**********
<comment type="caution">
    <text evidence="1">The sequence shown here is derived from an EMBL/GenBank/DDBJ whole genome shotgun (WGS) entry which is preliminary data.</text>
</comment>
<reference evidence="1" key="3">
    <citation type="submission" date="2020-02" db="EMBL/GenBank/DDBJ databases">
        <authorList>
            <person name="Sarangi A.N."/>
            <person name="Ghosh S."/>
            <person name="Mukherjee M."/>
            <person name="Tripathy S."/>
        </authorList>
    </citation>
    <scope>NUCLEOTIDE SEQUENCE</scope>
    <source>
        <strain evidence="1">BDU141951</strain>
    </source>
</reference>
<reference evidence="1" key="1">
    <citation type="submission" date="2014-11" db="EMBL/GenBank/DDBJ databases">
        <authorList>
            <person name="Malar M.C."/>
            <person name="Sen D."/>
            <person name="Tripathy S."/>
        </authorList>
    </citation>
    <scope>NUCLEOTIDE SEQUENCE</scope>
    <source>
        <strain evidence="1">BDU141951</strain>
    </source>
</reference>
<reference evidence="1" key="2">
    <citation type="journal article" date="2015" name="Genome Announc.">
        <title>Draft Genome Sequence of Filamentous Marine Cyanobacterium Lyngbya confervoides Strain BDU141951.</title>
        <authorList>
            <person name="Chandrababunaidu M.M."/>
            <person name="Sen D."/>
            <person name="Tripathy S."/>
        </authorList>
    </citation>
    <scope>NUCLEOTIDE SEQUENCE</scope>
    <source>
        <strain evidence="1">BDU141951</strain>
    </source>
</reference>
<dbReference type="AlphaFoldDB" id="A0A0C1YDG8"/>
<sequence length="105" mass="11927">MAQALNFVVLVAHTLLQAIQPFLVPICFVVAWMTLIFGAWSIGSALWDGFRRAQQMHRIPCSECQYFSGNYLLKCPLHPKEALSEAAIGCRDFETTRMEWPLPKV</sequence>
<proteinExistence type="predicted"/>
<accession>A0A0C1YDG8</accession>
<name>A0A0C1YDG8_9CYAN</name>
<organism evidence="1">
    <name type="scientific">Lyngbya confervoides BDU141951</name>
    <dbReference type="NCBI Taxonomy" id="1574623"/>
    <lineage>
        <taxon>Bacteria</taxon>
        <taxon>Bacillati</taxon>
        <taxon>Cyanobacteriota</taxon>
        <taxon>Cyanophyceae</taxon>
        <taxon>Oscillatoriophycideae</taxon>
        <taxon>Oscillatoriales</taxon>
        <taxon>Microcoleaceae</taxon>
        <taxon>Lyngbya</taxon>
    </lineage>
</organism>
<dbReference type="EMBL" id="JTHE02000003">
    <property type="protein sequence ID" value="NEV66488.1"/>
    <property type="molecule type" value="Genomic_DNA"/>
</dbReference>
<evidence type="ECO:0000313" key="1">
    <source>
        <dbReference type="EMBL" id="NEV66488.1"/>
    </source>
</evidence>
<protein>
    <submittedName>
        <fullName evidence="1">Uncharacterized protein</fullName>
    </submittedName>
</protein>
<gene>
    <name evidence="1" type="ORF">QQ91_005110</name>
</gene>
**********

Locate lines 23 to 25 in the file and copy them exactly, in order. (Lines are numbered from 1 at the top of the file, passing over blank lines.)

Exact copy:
            <person name="Tripathy S."/>
        </authorList>
    </citation>